Can a perspective on the nature of international economic law be integrated with one on governance in economic networks of community? Would it be useful to reconsider international economic law in relation to transnational economic networks that create their own regulatory expectations and practices? This would be to confront a ‘top-down’ law created by states, treaties, conventions and international institutions supported by states, with the more ‘bottom-up’ production of normative understandings in networks of community. This chapter considers how such an approach may clarify the nature of law regulating transnational economic relations, and the bases of its authority and legitimacy. It draws on recent analyses of transnational private law and considers their relevance for international economic law and in highlighting the regulatory significance of networks of community. Familiar dichotomies – public and private, expert and non-expert input in regulation, top-down and bottom-up lawmaking – can be illuminated in such a perspective. The approach also emphasises a major problem for international economic law – how to avoid the remoteness of regulators from the experience and aspirations of the regulated.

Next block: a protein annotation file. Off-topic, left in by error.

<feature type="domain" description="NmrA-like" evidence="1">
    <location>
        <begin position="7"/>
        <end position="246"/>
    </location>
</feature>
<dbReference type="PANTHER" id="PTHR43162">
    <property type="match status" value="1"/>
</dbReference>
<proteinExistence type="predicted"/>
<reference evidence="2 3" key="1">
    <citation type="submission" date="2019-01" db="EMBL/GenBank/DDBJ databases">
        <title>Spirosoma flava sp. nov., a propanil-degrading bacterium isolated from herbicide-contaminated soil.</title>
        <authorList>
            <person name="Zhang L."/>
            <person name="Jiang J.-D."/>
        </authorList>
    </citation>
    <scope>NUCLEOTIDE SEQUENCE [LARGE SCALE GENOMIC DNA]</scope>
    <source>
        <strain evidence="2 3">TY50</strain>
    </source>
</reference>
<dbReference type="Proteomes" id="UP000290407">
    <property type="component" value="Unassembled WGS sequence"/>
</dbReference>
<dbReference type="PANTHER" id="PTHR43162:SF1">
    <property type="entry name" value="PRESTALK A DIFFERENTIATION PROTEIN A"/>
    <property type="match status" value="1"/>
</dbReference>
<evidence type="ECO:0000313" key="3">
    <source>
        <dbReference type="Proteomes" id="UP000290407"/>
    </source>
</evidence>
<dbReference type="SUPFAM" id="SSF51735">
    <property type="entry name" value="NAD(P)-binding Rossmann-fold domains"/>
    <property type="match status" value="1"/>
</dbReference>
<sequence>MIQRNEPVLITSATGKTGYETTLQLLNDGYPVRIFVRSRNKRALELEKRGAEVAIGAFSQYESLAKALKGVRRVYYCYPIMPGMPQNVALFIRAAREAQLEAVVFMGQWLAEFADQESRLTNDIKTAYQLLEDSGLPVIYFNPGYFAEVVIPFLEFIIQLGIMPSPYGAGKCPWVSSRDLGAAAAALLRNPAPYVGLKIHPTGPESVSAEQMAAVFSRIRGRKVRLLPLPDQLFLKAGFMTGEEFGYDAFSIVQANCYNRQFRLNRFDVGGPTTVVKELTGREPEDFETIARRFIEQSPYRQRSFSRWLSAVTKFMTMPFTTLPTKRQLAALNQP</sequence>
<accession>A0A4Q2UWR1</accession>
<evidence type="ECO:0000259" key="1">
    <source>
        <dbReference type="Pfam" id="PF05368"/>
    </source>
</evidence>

Friday, October 12, 2012
Cotterrell: Transnational Networks of Community and International Economic Law
Roger Cotterrell (Queen Mary Univ. of London - Law) has posted Transnational Networks of Community and International Economic Law (in Socio-Legal Approaches to International Economic Law: Text, Context, Subtext, A. Perry-Kessaris ed., forthcoming). Here's the abstract: